Lauren Payne - Dissertation du lauréat, 2014

While conducting my undergraduate thesis research exploring the health challenges of immigrant women in the City of Hamilton, I began to understand how a lack of access to appropriate primary care negatively impacts public health. My career aspirations have since focused on reducing systems barriers that face our most marginalized populations.

I pursued a Master of Public Health degree to better understand the mechanisms involved in creating these barriers. My thesis research helped to develop a hospital maternity care model that better met the needs of Northwestern Ontario First Nations communities. I have published aspects of this work in the Canadian Journal of Rural Medicine and the Journal of Obstetrics and Gynaecology Canada. As a volunteer in Vancouver's Downtown Eastside, I wrote grants and helped run programs to advance cervical cancer screening rates. These experiences demonstrated how innovative models of primary care have a positive impact on the health of underserved groups.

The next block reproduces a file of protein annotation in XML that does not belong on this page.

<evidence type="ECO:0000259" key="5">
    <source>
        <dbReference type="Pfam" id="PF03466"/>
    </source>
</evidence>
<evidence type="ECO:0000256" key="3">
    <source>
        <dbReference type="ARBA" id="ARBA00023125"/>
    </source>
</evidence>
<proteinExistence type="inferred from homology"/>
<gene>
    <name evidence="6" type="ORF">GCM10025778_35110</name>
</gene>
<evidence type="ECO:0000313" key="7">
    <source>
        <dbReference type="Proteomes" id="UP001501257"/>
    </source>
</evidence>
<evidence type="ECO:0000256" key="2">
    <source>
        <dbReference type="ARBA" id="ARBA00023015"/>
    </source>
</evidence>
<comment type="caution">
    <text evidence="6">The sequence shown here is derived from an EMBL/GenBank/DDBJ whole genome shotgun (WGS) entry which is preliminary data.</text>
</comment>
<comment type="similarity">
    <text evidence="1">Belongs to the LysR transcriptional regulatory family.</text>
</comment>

Now a fourth year medical student at the University of Toronto, I intend to dedicate my future career to narrowing the gap in health status between Canadians through family medicine. My commitment to this field has been strengthened by my clinical work with the homeless community, my involvement as a student leader on committees at the College of Family Physicians of Canada, and my volunteer work mentoring inner city youth in Toronto. I will consistently strive to improve the delivery of primary care to vulnerable groups in Canada through my clinical, advocacy, and research contributions.